When I worked for the Gold partner I generally serviced clients in the San Francisco Bay Area, but because we were a national partner I was occasionally called to other locations around the country. Being a double CCIE who had worked in TAC, I had a unique skill set among our engineers, which was often demanded by other field offices.
One day my boss called me and told me he needed my help with a customer out of Des Plaines, Illinois. The company was a manufacturer of fuses. They were experiencing a network meltdown and needed troubleshooting help. Great, I thought, I left TAC and came here precisely to get out of this sort of thing. I liked doing sales calls and new installations, not fixing buggy messes.
I was assigned to the customer on a Monday and was immediately pulled into what we often call a “shit show”. (Pardon the language.) The customer had a large international MPLS network with VPN backup. Several of the sites were experiencing performance issues. Sites were unable to perform manufacturing and the previous CIO had been fired. The interim CIO was an ex-military person who seemed to think he was George S. Patton. He was scheduling calls from early in the morning until late at night, status updates, live troubleshooting sessions, and pow wows with TAC.
Meanwhile, I was starting to feel ill. Not because of the case, just sick to my stomach. I didn’t think much of it at first, but it started to go downhill fast. Luckily I was working from home due to the crazy hours.
But not for long. The CIO had set up a troubleshooting session in the middle of the night Saturday, into Sunday morning. He got my boss and me on the phone and insisted I come to Des Plains that weekend, in person. We argued every way we could that I could be just as productive remotely, but Patton was having none of it. “If this is your best guy,” he said to my boss, “you need to have him on a plane and out here in person. Otherwise we can take our business somewhere else.” Not only was it the weekend, and not only did I feel ill, it was also Memorial Day weekend. My brother, who actually was (and is) in the Army was paying a rare visit to the Bay Area. There was no sympathy from the customer, and soon I was booking my ticket to Illinois. The local account executive booked me a car with GPS and promised to meet me at the airport. Keep in mind, this was before smartphones, and so you needed to rent a car with a built-in GPS unit if you wanted to get around without maps.
I had a miserable flight and was starting to feel more sick. There’s nothing worse than being sick to your stomach on a plane. Being forced to stay in your seat and long lines for tiny bathrooms make for torture. I ate nothing, and arrived at Chicago airport late. The account executive was nowhere to be found, and the car he had arranged did not have GPS. The rental car company didn’t have any GPS-equipped cars, so they provided me with a map and directions.
I drove through Chicago to Des Plaines. Realizing I needed to eat something, I found a McDonalds, the only thing open at that time, and managed to choke down a half of a quarter pounder. My stomach felt like burning acid. I continued my drive, through a bad part of the city. I was on the right road, but I needed to keep pulling over to check the address. A couple times I pulled over, swarms of what I assume were drug dealers would approach. I’d pull out just as they got to the car.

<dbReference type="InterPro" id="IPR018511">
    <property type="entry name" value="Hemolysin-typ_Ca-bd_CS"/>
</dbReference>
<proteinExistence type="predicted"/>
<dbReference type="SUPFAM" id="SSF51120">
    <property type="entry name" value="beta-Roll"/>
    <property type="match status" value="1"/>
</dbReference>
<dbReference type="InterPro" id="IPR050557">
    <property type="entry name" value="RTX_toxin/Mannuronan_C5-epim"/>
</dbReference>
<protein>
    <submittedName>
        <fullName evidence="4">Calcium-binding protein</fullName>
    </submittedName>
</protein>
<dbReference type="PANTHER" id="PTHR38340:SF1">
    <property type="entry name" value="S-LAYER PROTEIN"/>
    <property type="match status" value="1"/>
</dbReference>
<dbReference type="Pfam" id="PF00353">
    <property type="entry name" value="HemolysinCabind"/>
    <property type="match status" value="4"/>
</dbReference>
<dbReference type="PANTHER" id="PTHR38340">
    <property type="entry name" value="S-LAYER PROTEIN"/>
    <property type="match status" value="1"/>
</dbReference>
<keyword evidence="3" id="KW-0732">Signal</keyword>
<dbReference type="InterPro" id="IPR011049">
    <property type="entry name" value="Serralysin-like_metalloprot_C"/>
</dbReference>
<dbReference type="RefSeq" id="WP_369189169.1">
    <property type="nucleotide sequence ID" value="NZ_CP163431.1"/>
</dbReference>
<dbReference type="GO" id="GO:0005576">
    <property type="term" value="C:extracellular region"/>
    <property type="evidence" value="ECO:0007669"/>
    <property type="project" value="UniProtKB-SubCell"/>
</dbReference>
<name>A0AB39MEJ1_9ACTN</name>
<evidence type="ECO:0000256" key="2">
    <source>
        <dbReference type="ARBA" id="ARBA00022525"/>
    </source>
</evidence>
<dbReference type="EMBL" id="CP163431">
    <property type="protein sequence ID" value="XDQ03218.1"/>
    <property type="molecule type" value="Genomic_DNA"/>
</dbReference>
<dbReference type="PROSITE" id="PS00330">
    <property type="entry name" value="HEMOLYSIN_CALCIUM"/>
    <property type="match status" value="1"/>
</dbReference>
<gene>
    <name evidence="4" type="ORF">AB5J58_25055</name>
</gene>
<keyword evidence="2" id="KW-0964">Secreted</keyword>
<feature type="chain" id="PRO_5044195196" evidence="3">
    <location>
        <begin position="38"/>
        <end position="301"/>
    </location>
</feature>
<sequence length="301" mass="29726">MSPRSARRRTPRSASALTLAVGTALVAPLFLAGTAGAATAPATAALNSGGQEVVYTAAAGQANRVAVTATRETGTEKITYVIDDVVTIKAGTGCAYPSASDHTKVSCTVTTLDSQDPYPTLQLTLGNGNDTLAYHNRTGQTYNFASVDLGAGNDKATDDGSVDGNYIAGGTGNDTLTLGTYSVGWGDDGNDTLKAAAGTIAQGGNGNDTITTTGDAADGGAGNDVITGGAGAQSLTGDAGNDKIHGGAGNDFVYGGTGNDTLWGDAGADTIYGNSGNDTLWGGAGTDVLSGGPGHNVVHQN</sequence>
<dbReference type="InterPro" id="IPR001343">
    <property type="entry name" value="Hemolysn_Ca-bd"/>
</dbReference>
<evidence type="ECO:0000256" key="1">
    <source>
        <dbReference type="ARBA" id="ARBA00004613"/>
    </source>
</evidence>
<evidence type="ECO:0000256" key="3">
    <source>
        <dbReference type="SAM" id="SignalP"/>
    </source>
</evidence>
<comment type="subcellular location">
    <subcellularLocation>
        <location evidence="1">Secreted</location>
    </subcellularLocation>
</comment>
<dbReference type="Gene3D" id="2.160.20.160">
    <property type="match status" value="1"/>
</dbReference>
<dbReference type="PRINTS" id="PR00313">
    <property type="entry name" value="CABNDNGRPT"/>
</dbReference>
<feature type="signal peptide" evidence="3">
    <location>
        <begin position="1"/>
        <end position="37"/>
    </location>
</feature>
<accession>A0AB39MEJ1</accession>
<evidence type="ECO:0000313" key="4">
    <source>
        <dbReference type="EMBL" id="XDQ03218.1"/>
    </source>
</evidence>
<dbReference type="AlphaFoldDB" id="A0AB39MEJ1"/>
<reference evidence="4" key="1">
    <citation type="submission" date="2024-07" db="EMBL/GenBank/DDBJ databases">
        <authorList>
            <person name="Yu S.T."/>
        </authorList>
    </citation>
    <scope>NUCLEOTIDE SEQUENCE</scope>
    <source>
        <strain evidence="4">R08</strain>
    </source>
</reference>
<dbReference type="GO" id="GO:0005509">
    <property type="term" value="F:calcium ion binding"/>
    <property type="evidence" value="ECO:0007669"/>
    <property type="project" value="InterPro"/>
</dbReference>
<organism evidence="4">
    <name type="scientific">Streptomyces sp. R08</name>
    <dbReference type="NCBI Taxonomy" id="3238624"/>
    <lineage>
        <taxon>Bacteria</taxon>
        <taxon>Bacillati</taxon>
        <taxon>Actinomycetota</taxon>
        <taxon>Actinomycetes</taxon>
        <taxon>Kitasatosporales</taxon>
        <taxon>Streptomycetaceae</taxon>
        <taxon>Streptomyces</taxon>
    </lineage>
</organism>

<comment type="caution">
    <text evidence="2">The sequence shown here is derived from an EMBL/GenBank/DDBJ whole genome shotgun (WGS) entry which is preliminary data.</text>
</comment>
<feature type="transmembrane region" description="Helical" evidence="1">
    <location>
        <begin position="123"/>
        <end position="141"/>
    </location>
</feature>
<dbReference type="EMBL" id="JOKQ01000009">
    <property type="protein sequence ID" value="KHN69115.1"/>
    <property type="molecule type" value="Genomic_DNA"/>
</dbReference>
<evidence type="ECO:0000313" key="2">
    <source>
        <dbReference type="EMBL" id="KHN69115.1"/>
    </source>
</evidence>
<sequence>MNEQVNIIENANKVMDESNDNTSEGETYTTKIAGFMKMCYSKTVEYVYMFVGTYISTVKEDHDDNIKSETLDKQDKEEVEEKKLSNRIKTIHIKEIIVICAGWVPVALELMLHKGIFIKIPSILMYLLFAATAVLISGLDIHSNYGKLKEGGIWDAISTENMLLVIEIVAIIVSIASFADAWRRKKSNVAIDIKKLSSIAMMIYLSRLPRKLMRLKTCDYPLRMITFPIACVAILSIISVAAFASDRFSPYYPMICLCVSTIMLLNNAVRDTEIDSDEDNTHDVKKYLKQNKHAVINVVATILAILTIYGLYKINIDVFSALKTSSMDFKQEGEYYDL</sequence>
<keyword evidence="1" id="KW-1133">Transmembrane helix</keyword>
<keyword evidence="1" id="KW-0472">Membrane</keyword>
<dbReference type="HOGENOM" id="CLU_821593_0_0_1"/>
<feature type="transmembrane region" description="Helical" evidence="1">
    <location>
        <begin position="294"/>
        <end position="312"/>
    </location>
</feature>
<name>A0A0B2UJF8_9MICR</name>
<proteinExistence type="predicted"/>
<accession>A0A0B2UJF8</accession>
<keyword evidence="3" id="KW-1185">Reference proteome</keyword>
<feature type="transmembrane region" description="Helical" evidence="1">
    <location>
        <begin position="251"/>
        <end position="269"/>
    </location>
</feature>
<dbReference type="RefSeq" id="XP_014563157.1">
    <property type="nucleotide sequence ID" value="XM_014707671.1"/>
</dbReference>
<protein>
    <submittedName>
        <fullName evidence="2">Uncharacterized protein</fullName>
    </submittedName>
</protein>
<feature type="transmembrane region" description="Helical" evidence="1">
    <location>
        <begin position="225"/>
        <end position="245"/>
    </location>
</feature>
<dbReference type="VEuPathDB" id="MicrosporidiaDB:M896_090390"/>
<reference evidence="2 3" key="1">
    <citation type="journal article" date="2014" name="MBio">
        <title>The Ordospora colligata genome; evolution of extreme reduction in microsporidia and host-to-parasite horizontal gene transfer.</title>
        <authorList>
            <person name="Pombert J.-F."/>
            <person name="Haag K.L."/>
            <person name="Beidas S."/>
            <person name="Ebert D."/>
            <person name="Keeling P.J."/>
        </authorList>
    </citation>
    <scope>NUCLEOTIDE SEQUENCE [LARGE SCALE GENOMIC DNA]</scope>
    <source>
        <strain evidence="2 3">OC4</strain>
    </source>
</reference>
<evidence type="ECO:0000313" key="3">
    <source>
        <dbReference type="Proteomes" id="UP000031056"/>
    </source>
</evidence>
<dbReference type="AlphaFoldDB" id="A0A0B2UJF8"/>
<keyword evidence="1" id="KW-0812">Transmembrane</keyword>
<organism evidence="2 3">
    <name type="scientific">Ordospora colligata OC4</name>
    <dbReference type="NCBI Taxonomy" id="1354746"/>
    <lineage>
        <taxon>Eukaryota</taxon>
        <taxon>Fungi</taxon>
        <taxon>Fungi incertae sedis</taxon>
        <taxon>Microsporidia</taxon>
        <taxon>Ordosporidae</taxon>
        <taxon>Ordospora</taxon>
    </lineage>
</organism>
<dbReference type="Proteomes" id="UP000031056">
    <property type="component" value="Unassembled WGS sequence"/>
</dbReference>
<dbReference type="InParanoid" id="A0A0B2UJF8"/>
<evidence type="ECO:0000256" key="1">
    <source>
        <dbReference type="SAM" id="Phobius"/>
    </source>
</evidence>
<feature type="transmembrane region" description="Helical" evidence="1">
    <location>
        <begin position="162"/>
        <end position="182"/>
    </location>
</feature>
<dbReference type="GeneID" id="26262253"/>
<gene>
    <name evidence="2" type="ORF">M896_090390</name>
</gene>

Eventually I made it to the customer site, and met the general. I was shown in to a conference room with a raised floor right next to the data center, and we began troubleshooting.
It was nothing I couldn’t have aided with remotely. Basically, the customer had scoped circuits that were too small for the volume of traffic they were carrying. They were also having degradation problems on the MPLS. Some of the sites were performing better on VPN backup circuits, so we were switching them to backups. We performed tests with the telco. We also looked into an issue with their core Catalyst 6k switch. When they had done a circuit switch earlier in the week, all traffic on the network had stopped, according to the customer. The customer had reloaded the core device and traffic came back. Because there was no crash or crashdump file, and nothing in the logs, I could not explain this event. It was a smorgasbord of issues, mostly due to bad design and a little due to bad luck.
The troubleshooting window was supposed to end at 2am, but we worked until 6am. I had a flight to catch and hadn’t slept all night. The customer wanted me to stick around but I told him to stuff it and left. I checked in to the hotel room I had booked, slept one hour, checked out, and got on my plane.
On the flight back, I was seated in the middle seat between a two very large people. I figured out that they were married, but they only spoke Spanish. I used my rudimentary Spanish to extract myself. “Yo, a la ventana. Su esposa, aquí,” I suggested. They liked the idea. I moved to the window seat. When the plane took off, they spread out a massive feast on the tray tables. I ate a single muffin from Starbucks, one bite at a time, until I landed and went home.
I never determined if it was a norovirus or food poisoning, but I lost twenty pounds in a week. The customer realized they needed to invest in new circuits, which had a 12-16 week turnaround time. I think the new CIO got fired as well. And the account executive never invited me back. I only wish he had shown up at the airport as I might have thrown up on him.